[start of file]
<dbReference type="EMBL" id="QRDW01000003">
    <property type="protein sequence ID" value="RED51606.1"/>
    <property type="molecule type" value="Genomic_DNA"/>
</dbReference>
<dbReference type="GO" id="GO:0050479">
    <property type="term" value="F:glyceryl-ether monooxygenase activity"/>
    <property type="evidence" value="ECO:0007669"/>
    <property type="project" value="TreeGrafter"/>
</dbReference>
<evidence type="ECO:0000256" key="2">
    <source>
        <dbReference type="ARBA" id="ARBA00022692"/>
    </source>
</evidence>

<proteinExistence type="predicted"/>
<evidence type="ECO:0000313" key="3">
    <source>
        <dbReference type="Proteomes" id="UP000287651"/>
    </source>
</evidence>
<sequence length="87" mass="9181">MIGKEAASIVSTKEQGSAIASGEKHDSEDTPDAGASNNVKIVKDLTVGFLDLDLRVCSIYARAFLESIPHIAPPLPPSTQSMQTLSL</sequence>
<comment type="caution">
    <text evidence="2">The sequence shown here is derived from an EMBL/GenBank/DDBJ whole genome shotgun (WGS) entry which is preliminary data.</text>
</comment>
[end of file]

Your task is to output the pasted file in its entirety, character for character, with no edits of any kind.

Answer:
<dbReference type="EMBL" id="QRDW01000003">
    <property type="protein sequence ID" value="RED51606.1"/>
    <property type="molecule type" value="Genomic_DNA"/>
</dbReference>
<dbReference type="GO" id="GO:0050479">
    <property type="term" value="F:glyceryl-ether monooxygenase activity"/>
    <property type="evidence" value="ECO:0007669"/>
    <property type="project" value="TreeGrafter"/>
</dbReference>
<evidence type="ECO:0000256" key="2">
    <source>
        <dbReference type="ARBA" id="ARBA00022692"/>
    </source>
</evidence>

<proteinExistence type="predicted"/>
<evidence type="ECO:0000313" key="3">
    <source>
        <dbReference type="Proteomes" id="UP000287651"/>
    </source>
</evidence>
<sequence length="87" mass="9181">MIGKEAASIVSTKEQGSAIASGEKHDSEDTPDAGASNNVKIVKDLTVGFLDLDLRVCSIYARAFLESIPHIAPPLPPSTQSMQTLSL</sequence>
<comment type="caution">
    <text evidence="2">The sequence shown here is derived from an EMBL/GenBank/DDBJ whole genome shotgun (WGS) entry which is preliminary data.</text>
</comment>